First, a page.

But, maybe I'm confused about what we mean by "rational". When I look it up in the dictionary it says:
Main Entry: ra?tio?nal
Pronunciation: 'ra-sh&-n&l
Function: adjective
1 : having reason or understanding
2 : relating to, based on, or guided by reason, principle, fairness, logic, a legitimate state interest, or a consideration of fact <age distinctions are not subject to strict scrutiny, but they must have a rational relationship to a legitimate state interest ?In re J. M., 642 Atlantic Reporter, Second Series 1062 (1994)> ?ra?tio?nal?i?ty /"ra-sh&-'na-l&-tE/ noun ?ra?tio?nal?ly adverb

Can't someone use logic and consider the facts...then, make a decision to suicide based on those facts...understanding what the choices and consequences are?

Why would suicide never be rational? It's not a socially or legally accepted option, but it is an option. If one consciously chooses it...why is it irrational?
 

Daniel

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Can't someone use logic and consider the facts...then, make a decision to suicide based on those facts...understanding what the choices and consequences are?

Yes, but most of the time the logic is compromised due to depressed, demoralized thinking. Even when people aren't depressed, they often underestimate their ability to overcome problems. Suicide, for the most part, is a savage god, not a rational enterprise.
 

healthbound

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I've never read Savage God (or any other publication about suicide, actually). From what I can tell, it is a book about a variety of experiences with suicide? How does it explain that suicide is not a "rational enterprise"?
 

Daniel

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It's been over 5 years since I read "The Savage God," but here is a quote from the book on the tunnel-vision nature of suicidal thinking:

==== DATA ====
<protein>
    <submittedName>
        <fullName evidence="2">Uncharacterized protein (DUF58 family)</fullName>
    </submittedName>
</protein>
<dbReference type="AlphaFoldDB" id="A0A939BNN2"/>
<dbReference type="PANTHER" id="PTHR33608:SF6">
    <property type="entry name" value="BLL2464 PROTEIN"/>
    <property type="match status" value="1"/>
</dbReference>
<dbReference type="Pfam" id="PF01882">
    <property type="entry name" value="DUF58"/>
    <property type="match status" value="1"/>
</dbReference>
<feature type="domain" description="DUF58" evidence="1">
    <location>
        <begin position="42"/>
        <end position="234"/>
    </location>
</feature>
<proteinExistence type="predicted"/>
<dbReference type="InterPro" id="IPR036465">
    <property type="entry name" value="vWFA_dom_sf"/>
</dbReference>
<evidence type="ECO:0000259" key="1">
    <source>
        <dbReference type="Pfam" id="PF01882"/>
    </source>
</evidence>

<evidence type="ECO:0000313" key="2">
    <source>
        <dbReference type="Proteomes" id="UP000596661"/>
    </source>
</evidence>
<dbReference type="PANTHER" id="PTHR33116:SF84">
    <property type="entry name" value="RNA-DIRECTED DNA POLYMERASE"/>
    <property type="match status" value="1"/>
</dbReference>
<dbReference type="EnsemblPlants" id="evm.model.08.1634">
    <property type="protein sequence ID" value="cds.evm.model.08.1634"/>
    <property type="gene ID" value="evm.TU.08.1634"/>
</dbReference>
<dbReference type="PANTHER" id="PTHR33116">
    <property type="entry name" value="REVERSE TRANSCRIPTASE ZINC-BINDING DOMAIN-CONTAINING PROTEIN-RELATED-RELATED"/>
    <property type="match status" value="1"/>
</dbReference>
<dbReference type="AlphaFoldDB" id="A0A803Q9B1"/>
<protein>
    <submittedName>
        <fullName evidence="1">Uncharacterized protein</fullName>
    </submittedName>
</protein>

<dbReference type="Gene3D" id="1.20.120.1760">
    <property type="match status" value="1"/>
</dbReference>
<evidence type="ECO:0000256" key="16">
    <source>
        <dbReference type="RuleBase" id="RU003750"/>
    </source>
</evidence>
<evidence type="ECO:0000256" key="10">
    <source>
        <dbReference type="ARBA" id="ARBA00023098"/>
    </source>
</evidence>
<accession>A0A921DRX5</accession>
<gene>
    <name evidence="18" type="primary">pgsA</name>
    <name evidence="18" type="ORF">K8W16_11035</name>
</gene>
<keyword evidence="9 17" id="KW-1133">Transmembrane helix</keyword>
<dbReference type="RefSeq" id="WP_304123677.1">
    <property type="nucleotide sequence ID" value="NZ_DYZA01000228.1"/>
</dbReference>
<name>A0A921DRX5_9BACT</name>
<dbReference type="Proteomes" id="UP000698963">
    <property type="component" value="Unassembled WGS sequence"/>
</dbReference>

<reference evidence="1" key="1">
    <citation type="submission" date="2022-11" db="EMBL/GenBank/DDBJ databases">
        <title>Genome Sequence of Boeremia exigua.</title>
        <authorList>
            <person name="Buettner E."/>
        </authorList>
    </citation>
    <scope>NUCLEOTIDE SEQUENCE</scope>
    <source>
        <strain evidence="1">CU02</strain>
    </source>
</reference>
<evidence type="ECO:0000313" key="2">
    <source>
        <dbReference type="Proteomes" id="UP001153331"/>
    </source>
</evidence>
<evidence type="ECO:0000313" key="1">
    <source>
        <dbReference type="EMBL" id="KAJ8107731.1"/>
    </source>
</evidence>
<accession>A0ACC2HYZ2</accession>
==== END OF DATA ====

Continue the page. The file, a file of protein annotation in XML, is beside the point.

Once a man decides to take his own life he enters a shut-off, impregnable but wholly convincing world where every detail fits and every incident reinforces his decision.

Similarly, another book on suicide, "The Suicidal Mind," explains that a suicidal person typically does not fully understand the consequences of committing suicide:

In suicide, the diaphragm of the mind narrows and focuses on the single goal of escape to the exclusion of all else--parents, spouse, children. Those other persons in the life are not forgetten; they are simply not within the narrow focus of the suicidal lens. Suddenly they are just not in the picture. (pg. 60)
 

David Baxter

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Daniel said:
most of the time the logic is compromised due to depressed, demoralized thinking. Even when people aren't depressed, they often underestimate their ability to overcome problems.
That is exactly right. As I said earlier, in 30 years, I have never seen a case where that was NOT true.
 

ThatLady

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Couldn't the above points also be made about someone who is suicidally depressed (replacing the words, "the fire" with "depression")?

The fight/flight mechanism is not triggered by rationality. It's triggered by chemical changes in the body (adenalin, et al). It happens without rational thought, so it can't be termed "rational".


Can't someone use logic and consider the facts...then, make a decision to suicide based on those facts...understanding what the choices and consequences are?

Why would suicide never be rational? It's not a socially or legally accepted option, but it is an option. If one consciously chooses it...why is it irrational?

In my opinion, the terminal cancer (or, insert terminal disease here) who is suffering can, in fact, make a rational decision to choose death over continued suffering and deterioration. In this case, I would not consider suicide (I prefer the term euthanasia) to be a permanent solution to a temporary problem. The terminal illness is, in fact, permanent unto death.
 

healthbound